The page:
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University of Bayreuth, Press Release No 009/2024 - 24 January 2024

Lost Diversity: The Evolution of Plant Life Over 5,000 Years

The influence of humans is causing originally diverse ecosystems around the world to to become increasingly similar. Scientists in an international research collaboration have uncovered this phenomenon, with their findings recently published in the journal Nature Ecology & Evolution.

The arrival of humans causes species composition on previously more unique islands to become more similar. This phenomenon is particularly evident on Pacific islands, affecting primarily the lowland areas near the coast.

"So the world is becoming more alike," says geoecologist Prof. Dr. Manuel Steinbauer from the University of Bayreuth. " We demonstrate this phenomenon using Pacific islands, where the arrival of humans has led to a convergence in plant compositions among different islands. Over time, the islands become more similar, resulting in an overall decrease in biodiversity." According to the researchers, the main drivers of this trend are human activities such as the alteration of ecosystems, the introduction of non-native plant and animal species and the resulting extinction or disappearance of native plant species.

Archives of the past 

However, little is known about when floristic homogenization began or what floristic similarity patterns existed before humans. The study investigates vegetation trends over the last 5,000 years in the tropical, subtropical, and warm-temperate South Pacific. To do this, the scientists utilized information about plant pollen obtained from cores in lake sediments or bogs at 15 locations on 13 islands. " The pollen has accumulated over millennia, allowing us to precisely trace changes in vegetation today," explains Steinbauer, adding: " The pollen is identified using a microscope and assigned to different plant species. What makes the study special is that we can trace human arrival on the islands using this data. While humans have been influencing nature on the mainland for much longer, they arrived on most oceanic islands at a point in time that we can reach with the pollen archives of the sediment cores."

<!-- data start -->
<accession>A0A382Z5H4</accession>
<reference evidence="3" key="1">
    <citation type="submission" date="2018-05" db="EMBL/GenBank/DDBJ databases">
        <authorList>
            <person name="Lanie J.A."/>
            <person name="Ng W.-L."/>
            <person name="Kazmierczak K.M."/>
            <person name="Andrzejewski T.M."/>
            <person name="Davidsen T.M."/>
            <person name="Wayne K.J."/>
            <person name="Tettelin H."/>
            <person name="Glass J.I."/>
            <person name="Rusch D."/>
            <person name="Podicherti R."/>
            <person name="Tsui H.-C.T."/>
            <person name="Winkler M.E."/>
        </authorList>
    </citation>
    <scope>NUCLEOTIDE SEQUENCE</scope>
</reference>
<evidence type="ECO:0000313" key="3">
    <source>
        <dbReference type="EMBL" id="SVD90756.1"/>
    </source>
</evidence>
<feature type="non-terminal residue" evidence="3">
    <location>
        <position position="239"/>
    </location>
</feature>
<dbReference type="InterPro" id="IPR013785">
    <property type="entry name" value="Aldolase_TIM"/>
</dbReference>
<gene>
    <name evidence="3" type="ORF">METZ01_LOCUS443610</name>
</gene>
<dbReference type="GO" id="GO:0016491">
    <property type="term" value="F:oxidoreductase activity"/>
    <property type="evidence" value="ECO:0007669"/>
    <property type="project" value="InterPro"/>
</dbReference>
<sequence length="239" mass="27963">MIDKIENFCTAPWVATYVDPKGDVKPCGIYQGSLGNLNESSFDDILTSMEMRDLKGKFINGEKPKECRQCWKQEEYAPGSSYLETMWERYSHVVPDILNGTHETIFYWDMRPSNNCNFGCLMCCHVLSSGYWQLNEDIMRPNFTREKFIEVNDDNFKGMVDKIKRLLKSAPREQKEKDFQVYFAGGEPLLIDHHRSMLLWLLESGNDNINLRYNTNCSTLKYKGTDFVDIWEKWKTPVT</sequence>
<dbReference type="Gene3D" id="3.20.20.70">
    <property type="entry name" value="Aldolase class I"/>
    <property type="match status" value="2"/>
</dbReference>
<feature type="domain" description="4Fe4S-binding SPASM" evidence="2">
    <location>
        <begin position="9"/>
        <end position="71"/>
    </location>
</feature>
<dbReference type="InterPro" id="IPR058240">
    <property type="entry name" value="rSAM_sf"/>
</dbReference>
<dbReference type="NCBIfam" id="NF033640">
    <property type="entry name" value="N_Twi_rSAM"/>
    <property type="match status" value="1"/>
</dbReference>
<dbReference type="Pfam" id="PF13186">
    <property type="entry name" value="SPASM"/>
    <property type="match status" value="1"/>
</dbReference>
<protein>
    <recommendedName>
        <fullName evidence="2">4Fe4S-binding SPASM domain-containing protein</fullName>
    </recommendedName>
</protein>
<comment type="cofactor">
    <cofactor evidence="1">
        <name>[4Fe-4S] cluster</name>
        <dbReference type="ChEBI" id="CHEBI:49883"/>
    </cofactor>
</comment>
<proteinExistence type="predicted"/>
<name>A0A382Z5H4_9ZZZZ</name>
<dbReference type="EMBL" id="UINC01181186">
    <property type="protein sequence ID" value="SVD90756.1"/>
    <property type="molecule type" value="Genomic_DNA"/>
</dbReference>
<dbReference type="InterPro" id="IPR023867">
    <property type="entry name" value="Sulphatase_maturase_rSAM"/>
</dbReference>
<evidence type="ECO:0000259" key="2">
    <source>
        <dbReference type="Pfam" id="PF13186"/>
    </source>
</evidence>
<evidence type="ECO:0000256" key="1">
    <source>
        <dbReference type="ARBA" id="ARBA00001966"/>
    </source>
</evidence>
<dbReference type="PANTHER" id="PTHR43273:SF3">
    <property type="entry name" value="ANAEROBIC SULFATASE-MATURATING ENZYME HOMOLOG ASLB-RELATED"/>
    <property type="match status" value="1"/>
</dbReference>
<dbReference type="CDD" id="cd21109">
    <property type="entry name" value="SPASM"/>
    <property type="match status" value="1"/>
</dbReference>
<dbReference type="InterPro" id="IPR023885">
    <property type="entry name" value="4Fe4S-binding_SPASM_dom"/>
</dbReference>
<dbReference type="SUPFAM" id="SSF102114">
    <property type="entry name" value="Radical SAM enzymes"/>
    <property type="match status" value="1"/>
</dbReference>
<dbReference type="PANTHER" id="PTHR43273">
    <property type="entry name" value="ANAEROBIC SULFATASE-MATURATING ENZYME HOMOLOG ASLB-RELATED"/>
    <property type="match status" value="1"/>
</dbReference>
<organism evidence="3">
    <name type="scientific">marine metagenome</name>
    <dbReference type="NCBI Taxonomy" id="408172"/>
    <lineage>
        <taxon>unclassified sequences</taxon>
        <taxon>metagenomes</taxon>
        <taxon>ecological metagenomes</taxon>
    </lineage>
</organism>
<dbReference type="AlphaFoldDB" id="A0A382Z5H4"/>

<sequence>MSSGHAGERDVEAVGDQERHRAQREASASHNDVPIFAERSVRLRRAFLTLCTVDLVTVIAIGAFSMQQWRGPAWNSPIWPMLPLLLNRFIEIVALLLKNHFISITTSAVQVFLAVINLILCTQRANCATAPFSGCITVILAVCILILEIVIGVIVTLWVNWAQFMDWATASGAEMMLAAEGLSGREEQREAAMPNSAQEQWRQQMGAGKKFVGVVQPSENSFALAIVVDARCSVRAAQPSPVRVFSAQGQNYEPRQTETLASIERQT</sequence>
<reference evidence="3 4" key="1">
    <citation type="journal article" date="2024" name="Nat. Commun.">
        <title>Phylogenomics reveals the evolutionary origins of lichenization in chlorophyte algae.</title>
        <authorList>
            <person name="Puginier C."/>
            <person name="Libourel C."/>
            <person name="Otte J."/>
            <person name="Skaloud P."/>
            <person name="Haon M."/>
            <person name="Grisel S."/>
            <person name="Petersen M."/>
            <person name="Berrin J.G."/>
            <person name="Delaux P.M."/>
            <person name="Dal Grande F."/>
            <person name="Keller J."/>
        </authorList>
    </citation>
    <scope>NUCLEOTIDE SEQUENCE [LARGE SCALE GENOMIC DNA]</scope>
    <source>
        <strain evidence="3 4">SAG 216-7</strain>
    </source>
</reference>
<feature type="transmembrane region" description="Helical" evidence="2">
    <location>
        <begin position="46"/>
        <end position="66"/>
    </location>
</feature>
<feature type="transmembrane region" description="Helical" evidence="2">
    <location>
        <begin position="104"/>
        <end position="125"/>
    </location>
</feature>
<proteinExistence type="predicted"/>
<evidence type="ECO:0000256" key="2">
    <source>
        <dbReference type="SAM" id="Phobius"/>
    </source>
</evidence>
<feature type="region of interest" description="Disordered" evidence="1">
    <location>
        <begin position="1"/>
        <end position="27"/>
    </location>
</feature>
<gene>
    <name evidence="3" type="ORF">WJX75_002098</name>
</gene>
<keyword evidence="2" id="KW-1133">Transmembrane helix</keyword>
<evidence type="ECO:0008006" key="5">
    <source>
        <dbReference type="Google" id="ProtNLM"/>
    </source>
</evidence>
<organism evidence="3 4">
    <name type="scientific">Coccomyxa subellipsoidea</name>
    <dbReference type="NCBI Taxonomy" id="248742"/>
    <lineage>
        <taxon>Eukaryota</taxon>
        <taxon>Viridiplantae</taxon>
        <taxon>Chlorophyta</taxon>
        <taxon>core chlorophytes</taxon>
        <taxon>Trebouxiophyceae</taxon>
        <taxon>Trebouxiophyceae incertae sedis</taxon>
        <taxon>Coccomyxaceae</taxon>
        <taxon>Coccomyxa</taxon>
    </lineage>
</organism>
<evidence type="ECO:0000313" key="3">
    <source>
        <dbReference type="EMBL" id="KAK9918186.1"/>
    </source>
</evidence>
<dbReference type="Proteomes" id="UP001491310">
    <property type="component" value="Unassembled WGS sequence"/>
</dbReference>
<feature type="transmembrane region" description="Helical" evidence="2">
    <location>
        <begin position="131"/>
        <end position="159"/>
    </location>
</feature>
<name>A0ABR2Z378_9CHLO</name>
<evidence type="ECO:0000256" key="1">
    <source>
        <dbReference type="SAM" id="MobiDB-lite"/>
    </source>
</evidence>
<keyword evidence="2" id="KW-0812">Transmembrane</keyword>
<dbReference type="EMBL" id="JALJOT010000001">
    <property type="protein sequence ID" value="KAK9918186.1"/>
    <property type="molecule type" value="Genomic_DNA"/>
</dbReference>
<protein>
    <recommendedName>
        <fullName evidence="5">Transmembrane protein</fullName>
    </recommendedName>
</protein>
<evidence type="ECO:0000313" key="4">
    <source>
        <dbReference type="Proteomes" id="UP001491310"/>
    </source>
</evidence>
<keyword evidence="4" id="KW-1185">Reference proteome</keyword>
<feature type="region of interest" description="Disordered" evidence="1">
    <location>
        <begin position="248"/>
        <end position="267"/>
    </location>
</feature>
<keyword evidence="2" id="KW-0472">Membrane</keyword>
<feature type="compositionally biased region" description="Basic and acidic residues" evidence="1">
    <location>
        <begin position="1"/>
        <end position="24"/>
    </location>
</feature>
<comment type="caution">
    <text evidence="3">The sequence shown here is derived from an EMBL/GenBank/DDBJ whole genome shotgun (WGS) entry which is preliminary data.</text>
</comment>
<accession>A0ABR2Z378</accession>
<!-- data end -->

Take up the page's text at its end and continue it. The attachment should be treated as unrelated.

In a previous work, the research team demonstrated that human arrival on previously untouched islands led to comprehensive changes in plant life (Link). For the new article now published in Nature Ecology & Evolution, scientists compared the species composition of different islands. "This is even more complex, as we must ensure that the identification of pollen and the preparation of sediment cores on different islands are comparable." The data shows that the vegetation of the islands became increasingly uniform with the arrival of humans. It also shows that higher-altitude locations, which are less affected by human intervention, tend to have less altered plant compositions and remain more diverse. "While declining biodiversity is often referred to as a contemporary problem, we found a much earlier trend that was obviously caused by human colonization of the islands and its consequences," summarizes Dr. Anna Walentowitz from the Department of Biogeography, who was involved in the work.

Original publication: 
Strandberg, N.A., Steinbauer, M.J., Walentowitz, A. et al.: "Floristic homogenization of South Pacific islands commenced with human arrival" in Nat Ecol Evol (2024). DOI: https://doi.org/10.1038/s41559-023-02306-3

Related papers of the working group:

Prof. Dr. Manuel Steinbauer

Prof. Dr. Manuel Steinbauer

Sports Ecology
Bayreuth Center of Sport Science (BaySpo) and Bayreuth Center of Ecology and Environmental Research (BayCEER)
University of Bayreuth

Phone: +49 (0)921 / 55-5834
E-mail: manuel.steinbauer@uni-bayreuth.de

Portraitbild von Anja Maria Meister

Anja-Maria Meister

PR Spokesperson University of Bayreuth

Phone: +49 (0) 921  55 - 5300
E-mail: anja.meister@uni-bayreuth.de